Friday, July 22, 2011

Iowa's Immutable Steve King Claims There Is No Right to Marry

Iowa Republican Congressman Steve King says, "Traditional marriage is a sacred institution and serves as the cornerstone of our society." I agree.

I agree that "civil society has an interest in maintaining and protecting the institution of heterosexual marriage because it has a deep and abiding interest in encouraging responsible procreation and child-rearing."

I would also agree that the courts in some states have gone too far. It is one thing to grant gay couples the right to enter civil unions and give those unions rights that are the same or similar to marriage. It is another thing to call it marriage, in the face of a public that might accept gay civil unions but has repeatedly rejected gay marriage at the ballot box.

I am of two minds on the gay marriage debate. I recognize that gay men and women can enter long-term relationships with partners of the same sex that are similar in many respects to traditional marriage unions. I don't buy the argument that not giving gays the various purported tax and insurance benefits of marriage makes them second class citizens. I am middle-aged and single so I don't get those benefits either - should I feel like a second class citizen?

But what does two gay people wanting to join together in union have to do with me? Where is the actual harm to traditional marriage? I understand the values we want to encourage in traditional marriage, but I don't understand exactly how gay unions undermine the institution.

Steve King supports keeping DOMA, the Clinton-era federal law that defined marriage as "a legal union between one man and one woman as husband and wife." And he makes a slippery slope argument:

"The other side argues that 'you can't choose who you love' and that a union between two men or two women is equal to that of one man and one woman. But these are the same arguments that could be used to promote marriage between fathers and daughters, mothers and sons, or even polygamous relationships."
That tells gay people that their relationships are like incest. But the true analogy would be gay marriage between fathers and sons, or mothers and daughters. Incest is illegal. Homosexuality was once illegal, but no longer is.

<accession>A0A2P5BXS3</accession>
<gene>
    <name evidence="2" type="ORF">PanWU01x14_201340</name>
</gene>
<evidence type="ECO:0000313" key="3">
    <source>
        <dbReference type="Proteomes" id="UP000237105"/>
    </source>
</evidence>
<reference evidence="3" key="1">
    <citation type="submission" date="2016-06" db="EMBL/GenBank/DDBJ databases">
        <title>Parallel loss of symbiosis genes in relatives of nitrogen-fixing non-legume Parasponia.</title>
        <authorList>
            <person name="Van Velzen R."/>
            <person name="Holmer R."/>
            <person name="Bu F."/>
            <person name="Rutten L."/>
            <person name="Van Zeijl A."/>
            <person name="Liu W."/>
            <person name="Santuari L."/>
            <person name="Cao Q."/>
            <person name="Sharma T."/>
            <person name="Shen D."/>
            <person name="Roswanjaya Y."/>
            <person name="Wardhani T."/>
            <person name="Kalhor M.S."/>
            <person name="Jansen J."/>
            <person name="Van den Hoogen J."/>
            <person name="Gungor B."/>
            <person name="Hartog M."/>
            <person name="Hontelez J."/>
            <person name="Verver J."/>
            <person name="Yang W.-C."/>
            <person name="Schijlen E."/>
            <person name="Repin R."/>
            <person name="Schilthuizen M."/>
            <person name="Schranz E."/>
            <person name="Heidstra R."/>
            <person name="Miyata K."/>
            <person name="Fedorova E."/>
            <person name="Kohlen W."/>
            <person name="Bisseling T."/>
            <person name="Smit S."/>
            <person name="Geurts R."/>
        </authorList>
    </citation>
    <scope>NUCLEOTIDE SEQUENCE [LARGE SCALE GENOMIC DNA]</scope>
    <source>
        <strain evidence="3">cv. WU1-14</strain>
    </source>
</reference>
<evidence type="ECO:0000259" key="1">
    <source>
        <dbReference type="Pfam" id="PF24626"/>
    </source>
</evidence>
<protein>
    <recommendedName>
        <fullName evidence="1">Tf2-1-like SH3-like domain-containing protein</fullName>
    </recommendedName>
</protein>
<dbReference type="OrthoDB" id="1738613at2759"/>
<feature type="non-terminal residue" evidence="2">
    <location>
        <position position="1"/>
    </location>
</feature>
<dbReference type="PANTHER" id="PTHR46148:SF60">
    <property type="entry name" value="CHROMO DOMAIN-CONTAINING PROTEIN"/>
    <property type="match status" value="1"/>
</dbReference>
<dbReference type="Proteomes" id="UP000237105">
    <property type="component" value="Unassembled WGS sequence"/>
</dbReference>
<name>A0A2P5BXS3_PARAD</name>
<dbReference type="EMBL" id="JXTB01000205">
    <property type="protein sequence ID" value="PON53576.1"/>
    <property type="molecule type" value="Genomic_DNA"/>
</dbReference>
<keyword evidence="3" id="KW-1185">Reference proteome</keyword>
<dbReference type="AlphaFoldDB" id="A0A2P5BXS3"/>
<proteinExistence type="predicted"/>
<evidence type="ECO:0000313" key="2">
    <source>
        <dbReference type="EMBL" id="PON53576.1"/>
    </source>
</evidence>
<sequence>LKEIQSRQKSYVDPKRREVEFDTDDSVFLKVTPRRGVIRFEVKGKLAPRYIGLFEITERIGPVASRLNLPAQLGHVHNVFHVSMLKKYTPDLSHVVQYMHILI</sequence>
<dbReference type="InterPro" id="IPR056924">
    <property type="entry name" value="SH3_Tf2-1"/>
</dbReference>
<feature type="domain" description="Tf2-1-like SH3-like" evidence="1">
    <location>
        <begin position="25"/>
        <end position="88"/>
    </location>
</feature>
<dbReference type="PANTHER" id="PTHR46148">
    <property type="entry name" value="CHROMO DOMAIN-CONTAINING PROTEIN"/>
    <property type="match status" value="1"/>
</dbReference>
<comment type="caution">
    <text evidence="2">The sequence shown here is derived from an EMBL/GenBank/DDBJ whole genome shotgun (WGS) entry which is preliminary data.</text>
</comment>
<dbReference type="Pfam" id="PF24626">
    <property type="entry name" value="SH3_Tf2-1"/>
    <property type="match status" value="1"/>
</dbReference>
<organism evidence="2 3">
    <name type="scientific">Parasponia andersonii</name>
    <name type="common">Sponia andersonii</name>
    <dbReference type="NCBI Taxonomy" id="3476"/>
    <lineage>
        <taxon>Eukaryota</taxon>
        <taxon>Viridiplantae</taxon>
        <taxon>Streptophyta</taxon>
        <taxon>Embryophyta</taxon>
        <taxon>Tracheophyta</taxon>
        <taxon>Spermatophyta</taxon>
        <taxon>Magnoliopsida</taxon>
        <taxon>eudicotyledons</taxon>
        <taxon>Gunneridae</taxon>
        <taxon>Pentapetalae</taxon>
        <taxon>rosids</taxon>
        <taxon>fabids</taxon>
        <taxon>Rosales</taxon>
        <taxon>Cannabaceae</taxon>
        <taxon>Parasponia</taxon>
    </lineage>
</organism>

And as far as polygamous relationships, I hate to break this to Steve, but the DOMA language fails to prohibit it. When a man takes a second wife in societies that permit polygamy, it's still a marriage between one man and one woman. The two wives aren't married to each other. Laws against polygamy prevent an individual from entering multiple marriages at the same time. That can be prohibited for gay marriage too.

Steve King also gets a little fuzzy on civil rights:

Title 7 of the Civil Rights Act says protection for 'race, color, religion, sex, national origin'. Those, except for the Constitutional protection of religion, are immutable characteristics. Those characteristics that are immutable should be injected in the discussion.
That last sentence of Steve's is a bit inscrutable. But let's inject that into the discussion, being gay is an immutable characteristic. Does Steve not believe that?

Steve King is the kind of Republican who says we should regulate something because we want to encourage it:

"A marriage license is offered because that's a permit to do that which is otherwise illegal. It's not a right to get married; that's why states regulate it by licensing. They want to encourage marriage."
Where is the love in calling marriage "a permit to do that which is otherwise illegal"? That's not even true. Heterosexual couples live together without getting married. Nothing illegal about that. And there is nothing illegal anymore about gay couples living together either. Gosh, honey, I'm thinking of doing something illegal, let's get married.

Steve needs to be schooled that there is a right to get married. That's one of those rights that the Ninth Amendment says don't have to be spelled out in the Constitution. Yes, states can put reasonable restrictions on that right through licensing requirements and marriage laws. But you just try to take that right away.

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